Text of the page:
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“She had a darkness that seemed to stand beside her like an acquaintance that would not go away.”

The relationship between Olive and Henry is painful, but particularly painful in the screen adaptation. Because we didn’t have any reading for Thursday, I decided to watch the “Pharmacy,” episode of the miniseries “Olive Kitteridge.” Olive is bitter and angry and her only laughter, her only happiness comes in spite of Henry. The episode takes away the element of surprise that I had loved so much in the writing. In the first ten minutes, Olive is seen at the school with Jim O’Casey. Their flirtation is glaringly obvious and she laughs, not at him but with him — real joy in her eyes. She goes to visit the mother of one of her students and we see an element of compassion that doesn’t even seem to be present in the story; the friend is suicidal and Olive attempts to coax her out of her dark thoughts.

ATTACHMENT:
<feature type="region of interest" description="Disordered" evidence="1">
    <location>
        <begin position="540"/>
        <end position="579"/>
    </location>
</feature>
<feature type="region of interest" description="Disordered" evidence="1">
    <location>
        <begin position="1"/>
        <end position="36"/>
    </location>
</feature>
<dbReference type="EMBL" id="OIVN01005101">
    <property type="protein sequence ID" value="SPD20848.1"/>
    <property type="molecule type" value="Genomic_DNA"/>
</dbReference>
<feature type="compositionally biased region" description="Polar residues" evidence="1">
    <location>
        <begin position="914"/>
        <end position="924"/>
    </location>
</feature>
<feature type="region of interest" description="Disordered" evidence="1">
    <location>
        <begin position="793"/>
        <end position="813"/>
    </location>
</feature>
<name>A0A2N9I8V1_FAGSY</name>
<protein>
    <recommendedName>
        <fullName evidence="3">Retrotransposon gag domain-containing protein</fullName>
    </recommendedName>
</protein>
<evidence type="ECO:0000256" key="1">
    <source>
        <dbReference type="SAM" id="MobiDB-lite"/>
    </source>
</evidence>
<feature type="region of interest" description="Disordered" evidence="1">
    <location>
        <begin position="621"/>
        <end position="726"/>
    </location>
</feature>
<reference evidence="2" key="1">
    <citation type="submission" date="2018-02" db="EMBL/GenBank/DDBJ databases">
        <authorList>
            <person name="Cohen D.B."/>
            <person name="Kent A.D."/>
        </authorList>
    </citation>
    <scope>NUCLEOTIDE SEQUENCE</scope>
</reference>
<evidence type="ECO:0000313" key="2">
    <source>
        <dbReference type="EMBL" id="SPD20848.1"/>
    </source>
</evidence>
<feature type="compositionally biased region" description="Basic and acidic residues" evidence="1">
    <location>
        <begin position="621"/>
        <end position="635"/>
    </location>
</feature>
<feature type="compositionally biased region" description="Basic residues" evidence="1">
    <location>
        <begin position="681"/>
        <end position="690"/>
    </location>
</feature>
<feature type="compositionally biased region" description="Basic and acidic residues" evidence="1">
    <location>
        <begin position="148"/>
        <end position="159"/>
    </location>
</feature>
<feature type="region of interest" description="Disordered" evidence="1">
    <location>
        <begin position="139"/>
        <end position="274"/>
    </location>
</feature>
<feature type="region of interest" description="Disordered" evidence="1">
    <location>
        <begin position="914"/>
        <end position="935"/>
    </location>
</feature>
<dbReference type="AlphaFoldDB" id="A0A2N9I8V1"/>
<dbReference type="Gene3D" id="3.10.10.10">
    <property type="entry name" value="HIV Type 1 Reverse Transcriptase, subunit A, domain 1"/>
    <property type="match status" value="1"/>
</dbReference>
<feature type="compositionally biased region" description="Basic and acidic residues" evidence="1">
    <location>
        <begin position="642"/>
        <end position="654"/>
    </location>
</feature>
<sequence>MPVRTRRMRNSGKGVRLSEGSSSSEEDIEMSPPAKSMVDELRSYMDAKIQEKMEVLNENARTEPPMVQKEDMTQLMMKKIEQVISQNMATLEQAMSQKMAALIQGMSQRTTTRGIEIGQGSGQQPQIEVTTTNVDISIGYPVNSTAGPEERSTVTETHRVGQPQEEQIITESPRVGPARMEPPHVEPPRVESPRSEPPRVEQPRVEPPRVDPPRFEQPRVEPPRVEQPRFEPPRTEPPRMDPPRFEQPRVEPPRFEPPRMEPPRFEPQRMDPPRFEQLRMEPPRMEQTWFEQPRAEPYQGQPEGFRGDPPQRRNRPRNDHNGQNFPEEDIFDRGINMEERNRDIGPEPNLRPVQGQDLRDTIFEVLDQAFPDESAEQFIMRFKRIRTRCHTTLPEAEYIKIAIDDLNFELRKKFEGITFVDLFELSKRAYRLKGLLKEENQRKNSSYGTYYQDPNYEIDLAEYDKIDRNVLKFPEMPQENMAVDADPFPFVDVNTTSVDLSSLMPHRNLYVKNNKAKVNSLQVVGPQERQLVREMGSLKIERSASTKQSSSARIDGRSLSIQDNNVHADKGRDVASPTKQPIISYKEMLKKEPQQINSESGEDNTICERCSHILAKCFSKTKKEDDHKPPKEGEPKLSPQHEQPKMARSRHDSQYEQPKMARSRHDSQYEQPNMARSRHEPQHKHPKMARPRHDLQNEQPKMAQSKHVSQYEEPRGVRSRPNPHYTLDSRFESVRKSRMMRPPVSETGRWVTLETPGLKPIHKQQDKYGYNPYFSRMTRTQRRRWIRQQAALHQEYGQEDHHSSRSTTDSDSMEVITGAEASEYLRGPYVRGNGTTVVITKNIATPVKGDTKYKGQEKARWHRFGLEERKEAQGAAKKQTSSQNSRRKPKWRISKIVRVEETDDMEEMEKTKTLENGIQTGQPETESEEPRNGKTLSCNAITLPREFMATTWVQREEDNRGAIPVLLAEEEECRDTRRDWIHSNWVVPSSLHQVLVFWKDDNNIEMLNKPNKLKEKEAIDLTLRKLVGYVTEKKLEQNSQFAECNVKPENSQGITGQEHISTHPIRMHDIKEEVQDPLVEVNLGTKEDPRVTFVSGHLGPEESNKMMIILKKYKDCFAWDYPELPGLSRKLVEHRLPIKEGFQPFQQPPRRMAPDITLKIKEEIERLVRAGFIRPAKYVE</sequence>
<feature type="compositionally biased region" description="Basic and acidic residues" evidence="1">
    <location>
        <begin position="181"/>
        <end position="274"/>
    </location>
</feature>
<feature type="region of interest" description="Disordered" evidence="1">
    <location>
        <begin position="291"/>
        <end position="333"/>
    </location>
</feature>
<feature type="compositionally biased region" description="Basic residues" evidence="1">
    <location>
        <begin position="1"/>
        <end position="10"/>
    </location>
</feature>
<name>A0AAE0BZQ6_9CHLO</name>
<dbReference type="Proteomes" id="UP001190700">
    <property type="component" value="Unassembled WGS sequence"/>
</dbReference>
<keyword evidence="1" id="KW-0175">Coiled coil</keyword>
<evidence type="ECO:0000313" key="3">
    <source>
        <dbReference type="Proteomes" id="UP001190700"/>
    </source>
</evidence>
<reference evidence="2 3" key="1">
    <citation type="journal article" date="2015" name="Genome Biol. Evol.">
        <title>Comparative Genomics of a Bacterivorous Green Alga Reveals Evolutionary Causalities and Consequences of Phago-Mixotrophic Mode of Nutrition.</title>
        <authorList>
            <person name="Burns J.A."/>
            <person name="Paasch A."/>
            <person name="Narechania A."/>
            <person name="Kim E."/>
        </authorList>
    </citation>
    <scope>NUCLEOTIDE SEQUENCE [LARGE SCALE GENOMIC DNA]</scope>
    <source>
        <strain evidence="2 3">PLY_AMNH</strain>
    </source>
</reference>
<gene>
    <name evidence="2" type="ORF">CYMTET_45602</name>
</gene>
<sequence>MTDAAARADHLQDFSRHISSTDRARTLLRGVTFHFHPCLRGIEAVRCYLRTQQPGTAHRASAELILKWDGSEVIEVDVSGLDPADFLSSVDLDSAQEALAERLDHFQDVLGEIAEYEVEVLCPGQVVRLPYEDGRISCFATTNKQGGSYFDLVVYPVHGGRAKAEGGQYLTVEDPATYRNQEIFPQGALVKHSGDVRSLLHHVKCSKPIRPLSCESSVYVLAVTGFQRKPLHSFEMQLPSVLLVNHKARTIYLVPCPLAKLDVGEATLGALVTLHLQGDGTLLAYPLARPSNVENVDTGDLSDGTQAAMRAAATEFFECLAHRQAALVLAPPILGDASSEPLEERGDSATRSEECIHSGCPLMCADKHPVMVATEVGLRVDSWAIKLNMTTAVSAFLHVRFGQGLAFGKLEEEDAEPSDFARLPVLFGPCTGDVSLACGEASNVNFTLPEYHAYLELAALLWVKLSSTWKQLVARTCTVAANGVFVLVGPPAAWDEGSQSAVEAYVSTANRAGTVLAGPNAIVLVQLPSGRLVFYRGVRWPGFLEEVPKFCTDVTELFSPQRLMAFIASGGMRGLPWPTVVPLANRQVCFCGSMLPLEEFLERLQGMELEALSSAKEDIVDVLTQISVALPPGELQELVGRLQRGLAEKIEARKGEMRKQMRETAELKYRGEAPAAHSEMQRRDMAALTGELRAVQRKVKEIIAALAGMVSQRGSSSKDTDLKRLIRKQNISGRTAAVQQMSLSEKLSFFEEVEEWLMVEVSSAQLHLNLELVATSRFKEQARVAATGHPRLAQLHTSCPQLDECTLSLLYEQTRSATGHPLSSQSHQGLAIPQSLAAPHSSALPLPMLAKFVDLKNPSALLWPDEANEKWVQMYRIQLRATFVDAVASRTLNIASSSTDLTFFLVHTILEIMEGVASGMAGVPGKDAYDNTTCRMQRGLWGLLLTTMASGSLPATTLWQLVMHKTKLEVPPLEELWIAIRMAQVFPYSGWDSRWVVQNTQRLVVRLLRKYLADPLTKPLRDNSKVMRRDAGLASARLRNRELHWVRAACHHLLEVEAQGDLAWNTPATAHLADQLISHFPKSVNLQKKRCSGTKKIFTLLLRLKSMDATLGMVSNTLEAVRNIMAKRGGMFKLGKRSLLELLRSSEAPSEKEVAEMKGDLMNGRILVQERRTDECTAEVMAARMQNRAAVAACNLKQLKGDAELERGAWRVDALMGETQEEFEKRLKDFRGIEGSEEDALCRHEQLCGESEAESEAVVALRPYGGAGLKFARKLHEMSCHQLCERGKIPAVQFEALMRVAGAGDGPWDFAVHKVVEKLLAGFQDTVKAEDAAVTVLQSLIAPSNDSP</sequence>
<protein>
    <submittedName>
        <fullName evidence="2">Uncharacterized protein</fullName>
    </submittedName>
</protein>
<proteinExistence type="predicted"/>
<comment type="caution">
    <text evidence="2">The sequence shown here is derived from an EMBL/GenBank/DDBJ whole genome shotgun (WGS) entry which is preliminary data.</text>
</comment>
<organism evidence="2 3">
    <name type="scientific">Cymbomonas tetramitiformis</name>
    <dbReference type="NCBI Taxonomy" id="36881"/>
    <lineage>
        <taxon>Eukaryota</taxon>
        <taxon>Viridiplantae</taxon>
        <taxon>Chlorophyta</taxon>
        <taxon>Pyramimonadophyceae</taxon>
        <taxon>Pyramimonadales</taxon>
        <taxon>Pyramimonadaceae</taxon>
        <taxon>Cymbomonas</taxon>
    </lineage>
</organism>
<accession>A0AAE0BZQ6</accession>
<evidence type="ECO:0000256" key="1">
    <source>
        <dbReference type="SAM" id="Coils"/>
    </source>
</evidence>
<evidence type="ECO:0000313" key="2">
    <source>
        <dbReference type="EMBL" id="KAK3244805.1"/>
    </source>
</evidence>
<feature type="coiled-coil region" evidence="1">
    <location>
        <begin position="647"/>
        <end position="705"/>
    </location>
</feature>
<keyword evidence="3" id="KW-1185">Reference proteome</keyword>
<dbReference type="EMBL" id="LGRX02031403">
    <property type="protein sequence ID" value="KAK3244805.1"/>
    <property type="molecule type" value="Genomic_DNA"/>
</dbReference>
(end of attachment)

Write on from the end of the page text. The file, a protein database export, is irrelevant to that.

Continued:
Denise is presented as a particularly awkward character. She is sweet and friendly, but seems more talkative┬áthan I had pictured when reading the story. It’s clear from the moment they meet that Henry is very fond of her. I enjoyed the miniseries episode, but as usual I preferred her writing. I also couldn’t understand why Jerry wasn’t fat. His size and chubby fingers are a vital part of “Pharmacy,” and something that was not incorporated in the tv episode.


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